For most of the nearly 4 billion years that life has existed on Earth, evolution produced little beyond bacteria, plankton, and multi-celled algae. But beginning about 600 million years ago in the Precambrian, the fossil record speaks of more rapid change. First, there was the rise and fall of mysterious creatures of the Ediacaran fauna, named for the fossil site in Australia where they were first discovered. Some of these animals may have belonged to groups that survive today, but others don't seem at all related to animals we know.
Then, between about 570 and 530 million years ago, another burst of diversification occurred, with the eventual appearance of the lineages of almost all animals living today. This stunning and unique evolutionary flowering is termed the "Cambrian explosion," taking the name of the geological age in whose early part it occurred. But it was not as rapid as an explosion: the changes seems to have happened in a range of about 30 million years, and some stages took 5 to 10 million years.
It's important to remember that what we call "the fossil record" is only the available fossil record. In order to be available to us, the remains of ancient plants and animals have to be preserved first, and this means that they need to have fossilizable parts and to be buried in an environment that will not destroy them.
It has long been suspected that the sparseness of the pre-Cambrian fossil record reflects these two problems. First, organisms may not have sequestered and secreted much in the way of fossilizable hard parts; and second, the environments in which they lived may have characteristically dissolved those hard parts after death and recycled them. An exception was the mysterious "small shelly fauna" -- minute shelled animals that are hard to categorize -- that left abundant fossils in the early Cambrian. Recently, minute fossil embryos dating to 570 million years ago have also been discovered. Even organisms that hadn't evolved hard parts, and thus didn't leave fossils of their bodies, left fossils of the trails they made as they moved through the Precambrian mud. Life was flourishing long before the Cambrian "explosion".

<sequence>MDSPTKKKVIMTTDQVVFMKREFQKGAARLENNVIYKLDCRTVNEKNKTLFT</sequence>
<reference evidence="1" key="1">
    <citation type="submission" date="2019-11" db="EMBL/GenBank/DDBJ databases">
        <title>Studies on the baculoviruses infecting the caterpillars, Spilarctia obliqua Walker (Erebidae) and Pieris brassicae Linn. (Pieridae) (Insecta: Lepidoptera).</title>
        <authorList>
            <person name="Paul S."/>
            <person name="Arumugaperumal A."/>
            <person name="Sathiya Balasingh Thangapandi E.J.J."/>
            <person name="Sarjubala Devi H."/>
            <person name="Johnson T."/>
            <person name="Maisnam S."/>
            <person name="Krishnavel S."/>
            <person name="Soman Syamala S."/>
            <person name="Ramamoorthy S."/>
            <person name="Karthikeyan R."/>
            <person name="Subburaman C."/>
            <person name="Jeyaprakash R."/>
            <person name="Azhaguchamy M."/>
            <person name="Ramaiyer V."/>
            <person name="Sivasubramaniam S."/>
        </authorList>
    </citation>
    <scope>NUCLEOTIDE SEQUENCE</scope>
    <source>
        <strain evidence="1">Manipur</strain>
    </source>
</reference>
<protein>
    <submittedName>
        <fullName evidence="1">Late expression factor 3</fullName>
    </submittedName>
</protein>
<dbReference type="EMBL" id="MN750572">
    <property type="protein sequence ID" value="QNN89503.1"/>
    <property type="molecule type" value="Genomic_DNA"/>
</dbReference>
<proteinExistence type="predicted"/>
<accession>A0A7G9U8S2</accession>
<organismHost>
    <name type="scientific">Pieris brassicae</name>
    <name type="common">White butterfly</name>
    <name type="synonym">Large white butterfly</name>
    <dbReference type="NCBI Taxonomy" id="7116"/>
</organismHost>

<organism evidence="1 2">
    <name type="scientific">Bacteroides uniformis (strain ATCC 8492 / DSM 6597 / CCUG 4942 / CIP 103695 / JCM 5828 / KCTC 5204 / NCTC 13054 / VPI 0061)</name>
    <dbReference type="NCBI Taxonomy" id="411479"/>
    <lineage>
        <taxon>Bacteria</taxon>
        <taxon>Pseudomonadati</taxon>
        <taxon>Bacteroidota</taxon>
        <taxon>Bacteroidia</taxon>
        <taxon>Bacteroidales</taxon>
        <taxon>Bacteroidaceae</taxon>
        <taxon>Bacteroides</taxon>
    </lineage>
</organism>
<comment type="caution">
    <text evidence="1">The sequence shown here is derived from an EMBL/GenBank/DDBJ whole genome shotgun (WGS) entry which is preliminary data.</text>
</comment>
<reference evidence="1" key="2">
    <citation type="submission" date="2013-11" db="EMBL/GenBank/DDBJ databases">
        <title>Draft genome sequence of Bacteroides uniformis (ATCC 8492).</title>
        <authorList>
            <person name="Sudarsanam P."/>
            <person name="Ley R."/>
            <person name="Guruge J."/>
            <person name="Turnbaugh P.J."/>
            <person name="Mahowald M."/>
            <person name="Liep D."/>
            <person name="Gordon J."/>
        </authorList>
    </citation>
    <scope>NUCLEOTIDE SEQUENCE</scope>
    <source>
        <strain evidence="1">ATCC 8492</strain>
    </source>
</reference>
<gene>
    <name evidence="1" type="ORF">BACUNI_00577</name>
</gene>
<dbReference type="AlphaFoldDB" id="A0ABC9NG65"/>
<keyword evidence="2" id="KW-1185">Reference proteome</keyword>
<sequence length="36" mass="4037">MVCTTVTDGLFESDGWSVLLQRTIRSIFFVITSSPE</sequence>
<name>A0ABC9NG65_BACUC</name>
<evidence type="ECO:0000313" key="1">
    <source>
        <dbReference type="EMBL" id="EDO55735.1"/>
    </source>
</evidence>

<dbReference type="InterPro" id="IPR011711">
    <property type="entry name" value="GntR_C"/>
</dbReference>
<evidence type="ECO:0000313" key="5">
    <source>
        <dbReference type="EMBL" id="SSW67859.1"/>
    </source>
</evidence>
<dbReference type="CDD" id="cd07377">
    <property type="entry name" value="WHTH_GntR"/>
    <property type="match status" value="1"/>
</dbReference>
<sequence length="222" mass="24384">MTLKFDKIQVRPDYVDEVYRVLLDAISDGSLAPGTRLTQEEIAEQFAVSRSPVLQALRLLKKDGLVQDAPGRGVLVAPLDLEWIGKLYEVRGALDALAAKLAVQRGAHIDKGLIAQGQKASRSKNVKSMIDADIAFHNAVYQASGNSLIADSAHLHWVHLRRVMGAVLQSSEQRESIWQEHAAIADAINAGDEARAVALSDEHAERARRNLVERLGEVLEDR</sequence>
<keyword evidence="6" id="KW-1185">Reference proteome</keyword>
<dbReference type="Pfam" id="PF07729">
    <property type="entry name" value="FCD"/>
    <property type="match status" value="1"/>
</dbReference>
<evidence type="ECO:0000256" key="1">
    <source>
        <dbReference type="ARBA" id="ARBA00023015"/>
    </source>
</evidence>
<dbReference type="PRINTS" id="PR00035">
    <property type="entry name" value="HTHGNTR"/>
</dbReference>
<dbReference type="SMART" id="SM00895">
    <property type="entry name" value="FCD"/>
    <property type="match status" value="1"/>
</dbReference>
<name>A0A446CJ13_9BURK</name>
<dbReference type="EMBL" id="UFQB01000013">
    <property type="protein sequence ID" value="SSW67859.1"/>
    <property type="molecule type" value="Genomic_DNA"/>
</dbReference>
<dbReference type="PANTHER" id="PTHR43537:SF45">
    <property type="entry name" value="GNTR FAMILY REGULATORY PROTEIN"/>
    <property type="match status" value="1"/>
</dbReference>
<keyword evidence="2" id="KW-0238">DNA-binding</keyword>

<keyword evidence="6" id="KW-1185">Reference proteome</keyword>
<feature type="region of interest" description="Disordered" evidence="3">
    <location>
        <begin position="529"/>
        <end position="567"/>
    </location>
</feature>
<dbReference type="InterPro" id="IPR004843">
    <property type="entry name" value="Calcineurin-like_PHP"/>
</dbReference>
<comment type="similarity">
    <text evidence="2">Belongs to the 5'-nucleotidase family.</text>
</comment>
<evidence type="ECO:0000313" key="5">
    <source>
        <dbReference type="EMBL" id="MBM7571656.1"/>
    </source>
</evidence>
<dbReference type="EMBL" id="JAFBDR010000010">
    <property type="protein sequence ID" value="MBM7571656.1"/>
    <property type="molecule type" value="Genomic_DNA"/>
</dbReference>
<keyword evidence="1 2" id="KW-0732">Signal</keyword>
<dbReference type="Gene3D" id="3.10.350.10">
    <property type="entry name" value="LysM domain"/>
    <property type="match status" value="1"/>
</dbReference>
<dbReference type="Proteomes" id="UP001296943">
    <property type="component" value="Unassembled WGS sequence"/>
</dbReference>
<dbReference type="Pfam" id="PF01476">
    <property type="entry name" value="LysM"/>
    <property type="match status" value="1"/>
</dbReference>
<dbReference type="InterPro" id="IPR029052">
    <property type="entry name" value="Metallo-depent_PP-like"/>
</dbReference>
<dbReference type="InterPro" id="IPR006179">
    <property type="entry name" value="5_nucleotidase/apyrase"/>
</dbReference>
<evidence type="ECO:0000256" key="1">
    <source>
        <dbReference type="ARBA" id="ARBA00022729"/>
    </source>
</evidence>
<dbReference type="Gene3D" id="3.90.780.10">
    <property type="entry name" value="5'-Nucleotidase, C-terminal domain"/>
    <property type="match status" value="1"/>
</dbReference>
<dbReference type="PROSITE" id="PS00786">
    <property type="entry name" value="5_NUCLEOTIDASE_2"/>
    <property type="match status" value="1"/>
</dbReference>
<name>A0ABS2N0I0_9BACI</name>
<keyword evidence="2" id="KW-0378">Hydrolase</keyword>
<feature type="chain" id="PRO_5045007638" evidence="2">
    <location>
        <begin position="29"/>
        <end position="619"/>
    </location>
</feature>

The best record of the Cambrian diversification is the Burgess Shale in British Columbia. Laid down in the middle-Cambrian, when the "explosion" had already been underway for several million years, this formation contains the first appearance in the fossil record of brachiopods, with clamlike shells, as well as trilobites, mollusks, echinoderms, and many odd animals that probably belong to extinct lineages. They include Opabinia, with five eyes and a nose like a fire hose, and Wiwaxia, an armored slug with two rows of upright scales.
The question of how so many immense changes occurred in such a short time is one that stirs scientists. Why did many fundamentally different body plans evolve so early and in such profusion? Some point to the increase in oxygen that began around 700 million years ago, providing fuel for movement and the evolution of more complex body structures. Others propose that an extinction of life just before the Cambrian opened up ecological roles, or "adaptive space," that the new forms exploited. External, ecological factors like these were undoubtedly important in creating the opportunity for the Cambrian explosion to occur.
Internal, genetic factors were also crucial. Recent research suggests that the period prior to the Cambrian explosion saw the gradual evolution of a "genetic tool kit" of genes that govern developmental processes. Once assembled, this genetic tool kit enabled an unprecedented period of evolutionary experimentation -- and competition. Many forms seen in the fossil record of the Cambrian disappeared without trace. Once the body plans that proved most successful came to dominate the biosphere, evolution never had such a free hand again, and evolutionary change was limited to relatively minor tinkering with the body plans that already existed.
Interpretations of this critical period are subject of lively debate among scientists like Stephen Jay Gould of Harvard University and Simon Conway Morris of Cambridge University. Gould emphasizes the role of chance. He argues that if one could "rerun the tape" of that evolutionary event, a completely different path might have developed and would likely not have included a humanlike creature. Morris, on the other hand, contends that the environment of our planet would have created selection pressures that would likely have produced similar forms of life to those around us -- including humans.